World Rowing and Filippi Boats are on their way to pick the 2017 Filippi Spirit Award winner with the announcement of the top five finalists
Featuring three Africans, a Serbian and one from Great Britain, the finalists were narrowed down from more than 20 applicants from 12 nations, including Olympic rowers, national team members and PhD students who had all demonstrated the core values of rowing.
The 2017 Filippi Spirit Award finalists are (in alphabetical order):
Rain de Jager (South Africa)
Vladimir Gluhovic (Serbia)
Seun Olusanya (Great Britain)
Mzwandile Sotsaka (South Africa)
Micheen Thornycroft (Zimbabwe)
Now in its fifth year the Filippi Spirit Award is the only international award that recognises university rowers. It is open to university rowers worldwide and honours those who have demonstrated the core values of rowing in his/her social, academic and sporting life. It shows that the student, through these values, has enabled or inspired success in other people's lives.
The next stage is to decide the winner. A select panel of judges which includes FISA President Jean-Christophe Rolland, an Olympic Champion and former university rower, New Zealander Mahe Drysdale who is an Olympic Champion and began rowing at university, Lenka Dienstbach-Wech a German Olympic and World Champion rower and medical doctor, and CEO of Filippi Lido S.R.L. David Filippi.
Rain de Jager attends the University of the Witwatersrand in Johannesburg and is studying occupational therapy and chemistry. As captain of the Wits University Boat Club, de Jager has inspired many to start rowing through ensuring that students could train at no cost. She has excelled in her studies, works as a coach and continues to row.
At the University of Belgrade, Vladimir Gluhovic is a medical student with a long list of academic awards. He joined the Belgrade University Rowing Club and brought with him persistence and dedication to training as well as the ability to inspire others with his positive spirit. Gluhovic has initiated promotional events for rowing which helped grow the rowing club.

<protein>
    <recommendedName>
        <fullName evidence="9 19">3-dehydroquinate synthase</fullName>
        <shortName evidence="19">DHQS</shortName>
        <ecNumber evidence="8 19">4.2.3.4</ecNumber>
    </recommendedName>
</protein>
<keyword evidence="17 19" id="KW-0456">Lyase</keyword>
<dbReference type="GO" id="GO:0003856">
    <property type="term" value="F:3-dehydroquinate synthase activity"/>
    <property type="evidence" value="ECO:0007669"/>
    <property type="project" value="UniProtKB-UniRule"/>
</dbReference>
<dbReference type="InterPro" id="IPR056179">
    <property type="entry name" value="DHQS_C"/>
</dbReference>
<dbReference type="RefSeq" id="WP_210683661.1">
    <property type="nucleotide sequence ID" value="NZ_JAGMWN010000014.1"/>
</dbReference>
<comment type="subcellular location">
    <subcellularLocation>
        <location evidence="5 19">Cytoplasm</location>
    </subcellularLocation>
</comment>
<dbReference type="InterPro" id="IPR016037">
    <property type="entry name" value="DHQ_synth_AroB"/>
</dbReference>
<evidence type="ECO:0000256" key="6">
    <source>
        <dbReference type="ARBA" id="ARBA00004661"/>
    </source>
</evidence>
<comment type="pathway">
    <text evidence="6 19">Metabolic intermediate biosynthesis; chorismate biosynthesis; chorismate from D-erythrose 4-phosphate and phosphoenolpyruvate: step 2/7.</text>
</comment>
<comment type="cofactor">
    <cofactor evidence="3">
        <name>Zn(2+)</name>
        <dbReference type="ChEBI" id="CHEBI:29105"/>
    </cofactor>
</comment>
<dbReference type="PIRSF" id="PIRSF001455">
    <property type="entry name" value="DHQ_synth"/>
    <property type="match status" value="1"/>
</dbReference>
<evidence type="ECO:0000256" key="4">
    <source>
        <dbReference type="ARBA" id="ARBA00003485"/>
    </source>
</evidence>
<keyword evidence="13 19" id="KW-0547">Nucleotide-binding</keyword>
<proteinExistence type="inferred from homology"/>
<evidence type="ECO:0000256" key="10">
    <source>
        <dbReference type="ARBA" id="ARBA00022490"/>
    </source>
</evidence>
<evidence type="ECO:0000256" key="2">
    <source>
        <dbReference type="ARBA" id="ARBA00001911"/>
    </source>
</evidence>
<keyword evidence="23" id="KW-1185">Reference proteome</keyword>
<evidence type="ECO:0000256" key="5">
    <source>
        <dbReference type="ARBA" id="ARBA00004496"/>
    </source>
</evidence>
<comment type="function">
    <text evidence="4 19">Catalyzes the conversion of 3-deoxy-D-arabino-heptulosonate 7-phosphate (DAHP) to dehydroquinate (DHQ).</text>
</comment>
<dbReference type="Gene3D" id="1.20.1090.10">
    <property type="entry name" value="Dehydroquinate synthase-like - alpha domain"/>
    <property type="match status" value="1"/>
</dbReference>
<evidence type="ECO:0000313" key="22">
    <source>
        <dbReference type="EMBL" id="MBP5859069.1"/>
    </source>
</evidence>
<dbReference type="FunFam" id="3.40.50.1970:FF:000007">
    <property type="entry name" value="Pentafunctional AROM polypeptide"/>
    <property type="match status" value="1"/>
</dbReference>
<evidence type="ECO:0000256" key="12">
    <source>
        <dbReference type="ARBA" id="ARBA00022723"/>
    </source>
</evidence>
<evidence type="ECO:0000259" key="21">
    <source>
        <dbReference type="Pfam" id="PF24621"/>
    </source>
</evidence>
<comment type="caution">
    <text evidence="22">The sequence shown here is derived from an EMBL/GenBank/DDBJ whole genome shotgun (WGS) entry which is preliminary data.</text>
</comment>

Seun Olusanya studies at the University of Exeter in Great Britain. A top medical student, Olusanya volunteers at the local hospital. She is the former women's rowing captain of the Exeter University Boat Club and current president. She has organised a club fundraiser following Haiti's hurricane in 2016 and is training for the British national rowing team.
From South Africa, Mzwandile Sotsaka studies mathematics at the University of Johannesburg. Coming from an impoverished background, Sotsaka worked as a rowing coach to pay his living expenses while studying. He is training to make the South African national team while following his academic goals. Sotsaka is the men's captain for the University of Johannesburg rowing team and uses a high level of discipline to achieve his demanding schedule.
Two-time Olympic rower for Zimbabwe, Micheen Thornycroft is currently studying at Rhodes University in South Africa. She hopes to graduate in 2019 with a masters degree in human kinetics and ergonomics. At the Rhodes University Rowing Club, Thornycroft coaches, mentors and inspires younger women. She has been involved in a number outreach projects including the RowZambezi project.
The winner's university rowing club will receive a custom-built, top-of-the-range Filippi eight racing shell. The boat recognises the winner's involvement in the club and helps the club to develop more young rowers in the future.